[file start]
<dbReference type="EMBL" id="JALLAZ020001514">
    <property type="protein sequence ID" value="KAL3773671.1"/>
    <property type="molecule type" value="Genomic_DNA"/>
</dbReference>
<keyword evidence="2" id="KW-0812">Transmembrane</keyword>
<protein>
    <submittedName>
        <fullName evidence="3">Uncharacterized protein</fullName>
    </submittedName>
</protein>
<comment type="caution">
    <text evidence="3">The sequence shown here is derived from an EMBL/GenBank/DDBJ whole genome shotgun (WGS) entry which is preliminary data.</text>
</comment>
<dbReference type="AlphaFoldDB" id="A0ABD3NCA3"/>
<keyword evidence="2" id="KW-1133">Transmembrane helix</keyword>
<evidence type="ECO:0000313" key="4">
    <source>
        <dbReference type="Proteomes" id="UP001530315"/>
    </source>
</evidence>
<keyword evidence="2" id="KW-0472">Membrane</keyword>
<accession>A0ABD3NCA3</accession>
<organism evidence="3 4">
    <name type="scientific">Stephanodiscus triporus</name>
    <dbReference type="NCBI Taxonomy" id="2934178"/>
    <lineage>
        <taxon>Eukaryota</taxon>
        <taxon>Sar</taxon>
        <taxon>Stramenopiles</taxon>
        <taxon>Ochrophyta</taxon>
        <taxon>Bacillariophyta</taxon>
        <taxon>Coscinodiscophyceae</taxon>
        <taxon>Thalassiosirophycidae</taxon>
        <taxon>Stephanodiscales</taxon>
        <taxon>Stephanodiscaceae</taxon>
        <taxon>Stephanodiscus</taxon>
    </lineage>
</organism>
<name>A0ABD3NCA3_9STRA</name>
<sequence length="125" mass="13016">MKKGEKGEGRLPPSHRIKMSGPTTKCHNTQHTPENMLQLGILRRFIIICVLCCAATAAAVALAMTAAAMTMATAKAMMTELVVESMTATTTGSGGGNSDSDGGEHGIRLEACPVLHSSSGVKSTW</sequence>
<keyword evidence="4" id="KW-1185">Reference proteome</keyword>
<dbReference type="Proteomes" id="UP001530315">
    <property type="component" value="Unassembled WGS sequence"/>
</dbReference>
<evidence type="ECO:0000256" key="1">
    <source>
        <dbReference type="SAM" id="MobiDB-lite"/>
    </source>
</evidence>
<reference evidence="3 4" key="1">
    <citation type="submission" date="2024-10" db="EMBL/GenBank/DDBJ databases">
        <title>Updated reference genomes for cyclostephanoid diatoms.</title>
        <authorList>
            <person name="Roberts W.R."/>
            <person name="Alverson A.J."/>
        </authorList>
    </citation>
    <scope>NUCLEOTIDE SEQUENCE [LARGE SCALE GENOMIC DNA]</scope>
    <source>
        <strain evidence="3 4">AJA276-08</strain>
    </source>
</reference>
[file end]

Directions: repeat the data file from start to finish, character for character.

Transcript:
<dbReference type="EMBL" id="JALLAZ020001514">
    <property type="protein sequence ID" value="KAL3773671.1"/>
    <property type="molecule type" value="Genomic_DNA"/>
</dbReference>
<keyword evidence="2" id="KW-0812">Transmembrane</keyword>
<protein>
    <submittedName>
        <fullName evidence="3">Uncharacterized protein</fullName>
    </submittedName>
</protein>
<comment type="caution">
    <text evidence="3">The sequence shown here is derived from an EMBL/GenBank/DDBJ whole genome shotgun (WGS) entry which is preliminary data.</text>
</comment>
<dbReference type="AlphaFoldDB" id="A0ABD3NCA3"/>
<keyword evidence="2" id="KW-1133">Transmembrane helix</keyword>
<evidence type="ECO:0000313" key="4">
    <source>
        <dbReference type="Proteomes" id="UP001530315"/>
    </source>
</evidence>
<keyword evidence="2" id="KW-0472">Membrane</keyword>
<accession>A0ABD3NCA3</accession>
<organism evidence="3 4">
    <name type="scientific">Stephanodiscus triporus</name>
    <dbReference type="NCBI Taxonomy" id="2934178"/>
    <lineage>
        <taxon>Eukaryota</taxon>
        <taxon>Sar</taxon>
        <taxon>Stramenopiles</taxon>
        <taxon>Ochrophyta</taxon>
        <taxon>Bacillariophyta</taxon>
        <taxon>Coscinodiscophyceae</taxon>
        <taxon>Thalassiosirophycidae</taxon>
        <taxon>Stephanodiscales</taxon>
        <taxon>Stephanodiscaceae</taxon>
        <taxon>Stephanodiscus</taxon>
    </lineage>
</organism>
<name>A0ABD3NCA3_9STRA</name>
<sequence length="125" mass="13016">MKKGEKGEGRLPPSHRIKMSGPTTKCHNTQHTPENMLQLGILRRFIIICVLCCAATAAAVALAMTAAAMTMATAKAMMTELVVESMTATTTGSGGGNSDSDGGEHGIRLEACPVLHSSSGVKSTW</sequence>
<keyword evidence="4" id="KW-1185">Reference proteome</keyword>
<dbReference type="Proteomes" id="UP001530315">
    <property type="component" value="Unassembled WGS sequence"/>
</dbReference>
<evidence type="ECO:0000256" key="1">
    <source>
        <dbReference type="SAM" id="MobiDB-lite"/>
    </source>
</evidence>
<reference evidence="3 4" key="1">
    <citation type="submission" date="2024-10" db="EMBL/GenBank/DDBJ databases">
        <title>Updated reference genomes for cyclostephanoid diatoms.</title>
        <authorList>
            <person name="Roberts W.R."/>
            <person name="Alverson A.J."/>
        </authorList>
    </citation>
    <scope>NUCLEOTIDE SEQUENCE [LARGE SCALE GENOMIC DNA]</scope>
    <source>
        <strain evidence="3 4">AJA276-08</strain>
    </source>
</reference>